By many accounts, the North American Soccer League was a one-of-a-kind phenomenon in the history of the world game – and, during its 1970s heyday (although it began shakily in 1968 and ended in shambles after the 1984 season) – a league years ahead of its time. More than just Pelé and the star-studded, bigger-than-life New York Cosmos, the NASL lured international soccer’s biggest names like Johan Cruyff, Eusebio, George Best, and Franz Beckenbauer to play the “beautiful game” the way it was meant to be played—uninhibited, and with fan-pleasing innovations like sudden-death overtime, a 35-yard-line offsides demarcation, tie-breaking shootouts, and a points system that incentivized scoring regardless of result.
For international players, the NASL provided a bright and shiny alternative (or at least, summertime off-season respite) to the drearily conservative and cynically defensive state of the European game of the day. Plush modern stadiums, professional cheerleaders, pre-game tailgating, clever promotional marketing – and increasingly attractive, though eventually unsustainable salaries – made US pro soccer an irresistible proposition. Until, of course, it inevitably crashed back down to Earth like a once high-flying rock star’s private jet – bankrupting not only the league’s investors, but also the sport’s future in America in the process.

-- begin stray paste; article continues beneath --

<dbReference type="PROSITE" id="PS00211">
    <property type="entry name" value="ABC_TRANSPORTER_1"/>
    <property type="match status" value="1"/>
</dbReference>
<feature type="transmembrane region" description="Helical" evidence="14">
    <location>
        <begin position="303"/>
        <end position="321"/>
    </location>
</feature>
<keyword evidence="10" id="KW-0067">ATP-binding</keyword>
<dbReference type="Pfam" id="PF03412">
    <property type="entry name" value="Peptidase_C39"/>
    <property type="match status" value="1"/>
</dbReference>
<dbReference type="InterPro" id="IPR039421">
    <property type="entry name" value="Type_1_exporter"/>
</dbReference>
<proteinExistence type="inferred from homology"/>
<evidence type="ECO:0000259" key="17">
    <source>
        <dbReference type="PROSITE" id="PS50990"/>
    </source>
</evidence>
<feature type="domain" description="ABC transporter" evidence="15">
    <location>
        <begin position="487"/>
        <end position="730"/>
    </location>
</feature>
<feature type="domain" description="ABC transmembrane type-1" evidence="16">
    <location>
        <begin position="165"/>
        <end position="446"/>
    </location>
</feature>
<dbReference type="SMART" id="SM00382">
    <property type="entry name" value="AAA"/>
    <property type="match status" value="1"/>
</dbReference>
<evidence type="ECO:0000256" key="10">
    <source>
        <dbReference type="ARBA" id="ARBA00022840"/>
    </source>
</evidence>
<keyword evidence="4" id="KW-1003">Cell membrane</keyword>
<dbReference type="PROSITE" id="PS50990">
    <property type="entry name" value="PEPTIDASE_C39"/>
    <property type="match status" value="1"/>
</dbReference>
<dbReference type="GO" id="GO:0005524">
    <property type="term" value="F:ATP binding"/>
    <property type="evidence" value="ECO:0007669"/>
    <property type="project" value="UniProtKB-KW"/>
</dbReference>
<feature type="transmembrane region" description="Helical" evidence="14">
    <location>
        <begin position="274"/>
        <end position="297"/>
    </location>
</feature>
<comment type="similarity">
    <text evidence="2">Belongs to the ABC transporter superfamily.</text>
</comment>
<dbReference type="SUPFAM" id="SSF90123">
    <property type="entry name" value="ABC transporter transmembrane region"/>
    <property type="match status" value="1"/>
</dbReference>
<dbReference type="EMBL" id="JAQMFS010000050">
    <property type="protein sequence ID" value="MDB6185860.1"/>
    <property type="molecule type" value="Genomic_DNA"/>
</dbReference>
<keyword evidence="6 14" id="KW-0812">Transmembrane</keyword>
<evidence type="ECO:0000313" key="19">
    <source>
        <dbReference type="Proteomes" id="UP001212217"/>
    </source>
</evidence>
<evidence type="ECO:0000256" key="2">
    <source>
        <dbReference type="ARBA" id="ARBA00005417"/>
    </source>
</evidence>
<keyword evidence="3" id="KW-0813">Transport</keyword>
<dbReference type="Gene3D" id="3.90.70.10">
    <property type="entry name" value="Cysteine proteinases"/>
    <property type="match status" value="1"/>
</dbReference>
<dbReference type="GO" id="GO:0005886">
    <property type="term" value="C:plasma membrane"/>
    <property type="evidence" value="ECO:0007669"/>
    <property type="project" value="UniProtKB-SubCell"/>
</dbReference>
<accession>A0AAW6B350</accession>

Author Ian Plenderleith (Rock 'n' Roll Soccer: The Short Life and Fast Times of the North American Soccer League) joins host Tim Hanlon to discuss all the color and chaos of the world's first truly international league.
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